Security researchers with eSentire, a top global cybersecurity solutions provider, are warning that Russian-speaking affiliates of the ransomware gang ALPHV/BlackCat are attacking corporations and public entities in the Americas and Europe. In the past three weeks, we have seen these affiliates attempt to breach a law firm, a manufacturer, and a warehouse provider within our customer network, alongside attacking other companies. However, their attacks were intercepted and shut down by eSentire’s security research team, the Threat Response Unit (TRU). ALPHV/BlackCat threat actors typically achieve initial access into their victims’ IT networks through one of three ways: valid credentials, exploitation of remote management and monitoring services, and browser-based attacks. This year, however, one of the affiliates has expanded into malvertising to execute browser-based attacks.
This affiliate is taking out Google ads promoting popular software, such as Advanced IP Scanner, Slack, WinSCP and Cisco AnyConnect, to lure business professionals to attacker-controlled websites. Thinking they are downloading legitimate software, the business professionals are actually downloading the Nitrogen malware. Nitrogen is initial-access malware that leverages Python libraries for stealth. This foothold provides intruders with an initial entry into the target organization’s IT environment. Once the hackers have that initial foothold, they can then infect the target with the malware of their choosing. In the case with this attack campaign, the target victims are being infected with the ALPHV/BlackCat ransomware, according to Keegan Keplinger, Senior Threat Intelligence Researcher with TRU.
According to TRU, the malvertising attacks they shut down in the past three weeks on behalf of the law firm and manufacturer are a continuation of a June 2023 campaign, where an affiliate of the ALPHV/BlackCat Ransomware gang was observed using malicious ads to distribute the Nitrogen malware, which led to the ALPHV/BlackCat ransomware. eSentire was the first cybersecurity company to identify and name the Nitrogen malware in June 2023. TRU named the malicious software after an artifact found in the naming conventions used by the threat actors.
Nitrogen is labeled as initial access malware because it is malicious software that threat actors use to gain entry to a target victim’s IT environment. Nitrogen malware is unique in that it uses highly obfuscated Python libraries to bypass security controls. Python libraries enhance the functionality and capabilities of Python code programs. They are pre-written collections of code that provide a wide range of functions, classes, and tools for specific tasks, making it easier for developers to build complex applications without starting from scratch. Because Python libraries are legitimate tools, they typically do not raise any suspicions with security defenders. The additional layer of obfuscation acts to slow down analysts and security researchers in reversing and pinpointing the attack path taken by the malware once active in the operating system. See more technical details around Nitrogen here.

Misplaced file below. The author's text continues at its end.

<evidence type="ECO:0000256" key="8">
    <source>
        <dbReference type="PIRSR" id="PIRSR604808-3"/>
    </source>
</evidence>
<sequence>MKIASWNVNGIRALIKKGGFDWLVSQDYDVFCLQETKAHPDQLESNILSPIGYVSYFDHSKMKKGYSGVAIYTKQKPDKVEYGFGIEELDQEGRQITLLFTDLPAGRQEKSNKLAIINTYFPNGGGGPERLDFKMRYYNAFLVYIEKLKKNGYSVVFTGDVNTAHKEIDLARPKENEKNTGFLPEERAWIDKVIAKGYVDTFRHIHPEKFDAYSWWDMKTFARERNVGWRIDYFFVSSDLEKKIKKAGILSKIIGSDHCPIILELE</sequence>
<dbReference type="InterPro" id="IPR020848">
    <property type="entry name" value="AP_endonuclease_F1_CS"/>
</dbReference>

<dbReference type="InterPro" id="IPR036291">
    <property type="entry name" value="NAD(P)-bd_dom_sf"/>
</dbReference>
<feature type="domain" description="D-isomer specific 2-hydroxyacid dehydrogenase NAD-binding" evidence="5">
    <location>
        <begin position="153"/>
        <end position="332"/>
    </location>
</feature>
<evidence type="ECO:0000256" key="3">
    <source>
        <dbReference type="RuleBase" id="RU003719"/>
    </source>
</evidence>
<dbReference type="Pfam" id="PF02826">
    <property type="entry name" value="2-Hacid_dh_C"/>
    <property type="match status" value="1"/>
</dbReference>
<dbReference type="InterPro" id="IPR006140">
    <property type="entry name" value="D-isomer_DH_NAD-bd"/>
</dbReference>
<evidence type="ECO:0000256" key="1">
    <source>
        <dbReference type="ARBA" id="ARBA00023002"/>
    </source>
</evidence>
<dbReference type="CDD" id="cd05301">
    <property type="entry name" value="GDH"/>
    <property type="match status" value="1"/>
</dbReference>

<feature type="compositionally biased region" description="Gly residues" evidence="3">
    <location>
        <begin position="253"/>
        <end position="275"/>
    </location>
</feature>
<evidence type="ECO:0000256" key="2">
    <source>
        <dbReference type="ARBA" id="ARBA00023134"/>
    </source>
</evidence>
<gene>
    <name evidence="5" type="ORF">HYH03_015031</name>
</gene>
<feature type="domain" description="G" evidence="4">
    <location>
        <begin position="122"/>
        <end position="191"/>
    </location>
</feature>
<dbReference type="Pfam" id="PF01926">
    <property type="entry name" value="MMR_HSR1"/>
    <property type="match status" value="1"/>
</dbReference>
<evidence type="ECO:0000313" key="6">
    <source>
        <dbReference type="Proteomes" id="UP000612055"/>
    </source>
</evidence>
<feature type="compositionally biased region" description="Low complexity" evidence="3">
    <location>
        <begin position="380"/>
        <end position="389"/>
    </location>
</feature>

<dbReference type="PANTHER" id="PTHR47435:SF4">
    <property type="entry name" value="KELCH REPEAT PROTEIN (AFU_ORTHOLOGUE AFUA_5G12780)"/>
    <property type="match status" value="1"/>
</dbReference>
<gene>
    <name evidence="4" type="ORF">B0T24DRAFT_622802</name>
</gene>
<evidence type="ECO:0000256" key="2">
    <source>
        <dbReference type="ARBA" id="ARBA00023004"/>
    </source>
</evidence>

The Criminal Origins of ALPHV/BlackCat Ransomware Group
The ALPHV/BlackCat ransomware group and its affiliates are typically observed to be Russian-speaking, and various security teams report that the core ALPHV/BlackCat operators are based in Russia. The gang first appeared on the ransomware scene in November 2021. According to the FBI, the ALPHV/BlackCat gang compromised 60 businesses and public entities between November 2021 and March 2022. At the time of this reporting, in 2023, ALPHV/BlackCat lists 170 victims on their name and shame page, ranking them the third most active ransomware gang behind Cl0p & LockBit.
Some of ALPHV/BlackCat’s recent and most publicized attacks include MGM Resorts, which is comprised of 19 U.S. properties, including the Bellagio, Mandalay Bay, and the Cosmopolitan. The attack caused considerable chaos at the resorts, forcing guests to wait hours to check in and crippling electronic payments, digital key cards, slot machines, ATMs, and paid parking systems. MGM Resorts reported that they expect a $100 million hit to its third-quarter results due to the breach.
ALPHV/BlackCat also recently named McClaren Health Care
as a victim. It is one of Michigan’s largest healthcare systems and is made up of hospitals, clinics, and healthcare facilities. McClaren administrators reported that the ALPHV/Black Cat threat actors accessed various data from 2.2 million patients. Among the type of data includes full name, SSNs, date of birth, healthcare insurance information, Medicare/Medicaid information, billing data, and treatment and prescription information. The ALPHV/BlackCat ransomware group also recently claimed to have hacked Clarion, a global manufacturer of audio and video equipment for cars and other vehicles, and the hotel chain Motel One.
When digging into ALPHV/BlackCat’s lineage, TRU discovered that ALPHV/BlackCat has connections to the former BlackMatter ransomware group, whose ransomware code is said to be a combination of the notorious DarkSide and REvil ransomware software. Additionally, these ransomware operations have all counted FIN7, a sophisticated cybercrime group, among their affiliates.